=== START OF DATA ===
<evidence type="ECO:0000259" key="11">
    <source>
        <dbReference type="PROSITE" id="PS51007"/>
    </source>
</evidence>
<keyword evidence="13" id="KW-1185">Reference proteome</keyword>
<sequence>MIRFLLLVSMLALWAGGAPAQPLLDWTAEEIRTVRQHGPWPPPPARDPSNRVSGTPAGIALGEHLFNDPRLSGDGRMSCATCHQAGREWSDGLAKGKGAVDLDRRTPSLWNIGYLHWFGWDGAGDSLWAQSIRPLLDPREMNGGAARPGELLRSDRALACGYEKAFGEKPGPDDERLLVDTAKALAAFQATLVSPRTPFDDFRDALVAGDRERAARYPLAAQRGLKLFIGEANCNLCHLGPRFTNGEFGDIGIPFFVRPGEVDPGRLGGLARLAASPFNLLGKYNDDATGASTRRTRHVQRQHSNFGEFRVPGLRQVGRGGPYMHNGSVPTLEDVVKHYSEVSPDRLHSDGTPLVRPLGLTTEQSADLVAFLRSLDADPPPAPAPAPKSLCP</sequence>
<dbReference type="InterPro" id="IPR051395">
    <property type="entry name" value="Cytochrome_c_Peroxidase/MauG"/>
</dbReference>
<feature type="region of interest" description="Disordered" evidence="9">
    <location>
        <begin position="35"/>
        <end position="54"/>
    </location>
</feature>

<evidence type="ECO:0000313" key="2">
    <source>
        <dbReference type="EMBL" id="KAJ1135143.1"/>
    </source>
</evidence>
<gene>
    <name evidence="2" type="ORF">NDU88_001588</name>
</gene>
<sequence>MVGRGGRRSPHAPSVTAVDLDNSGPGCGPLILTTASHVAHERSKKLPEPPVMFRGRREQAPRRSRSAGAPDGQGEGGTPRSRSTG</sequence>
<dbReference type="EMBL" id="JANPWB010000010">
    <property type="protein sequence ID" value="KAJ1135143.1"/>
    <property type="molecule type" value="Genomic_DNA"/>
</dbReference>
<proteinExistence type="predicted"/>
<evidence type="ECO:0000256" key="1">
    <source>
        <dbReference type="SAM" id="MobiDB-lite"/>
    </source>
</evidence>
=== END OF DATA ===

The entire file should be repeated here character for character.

<evidence type="ECO:0000259" key="11">
    <source>
        <dbReference type="PROSITE" id="PS51007"/>
    </source>
</evidence>
<keyword evidence="13" id="KW-1185">Reference proteome</keyword>
<sequence>MIRFLLLVSMLALWAGGAPAQPLLDWTAEEIRTVRQHGPWPPPPARDPSNRVSGTPAGIALGEHLFNDPRLSGDGRMSCATCHQAGREWSDGLAKGKGAVDLDRRTPSLWNIGYLHWFGWDGAGDSLWAQSIRPLLDPREMNGGAARPGELLRSDRALACGYEKAFGEKPGPDDERLLVDTAKALAAFQATLVSPRTPFDDFRDALVAGDRERAARYPLAAQRGLKLFIGEANCNLCHLGPRFTNGEFGDIGIPFFVRPGEVDPGRLGGLARLAASPFNLLGKYNDDATGASTRRTRHVQRQHSNFGEFRVPGLRQVGRGGPYMHNGSVPTLEDVVKHYSEVSPDRLHSDGTPLVRPLGLTTEQSADLVAFLRSLDADPPPAPAPAPKSLCP</sequence>
<dbReference type="InterPro" id="IPR051395">
    <property type="entry name" value="Cytochrome_c_Peroxidase/MauG"/>
</dbReference>
<feature type="region of interest" description="Disordered" evidence="9">
    <location>
        <begin position="35"/>
        <end position="54"/>
    </location>
</feature>

<evidence type="ECO:0000313" key="2">
    <source>
        <dbReference type="EMBL" id="KAJ1135143.1"/>
    </source>
</evidence>
<gene>
    <name evidence="2" type="ORF">NDU88_001588</name>
</gene>
<sequence>MVGRGGRRSPHAPSVTAVDLDNSGPGCGPLILTTASHVAHERSKKLPEPPVMFRGRREQAPRRSRSAGAPDGQGEGGTPRSRSTG</sequence>
<dbReference type="EMBL" id="JANPWB010000010">
    <property type="protein sequence ID" value="KAJ1135143.1"/>
    <property type="molecule type" value="Genomic_DNA"/>
</dbReference>
<proteinExistence type="predicted"/>
<evidence type="ECO:0000256" key="1">
    <source>
        <dbReference type="SAM" id="MobiDB-lite"/>
    </source>
</evidence>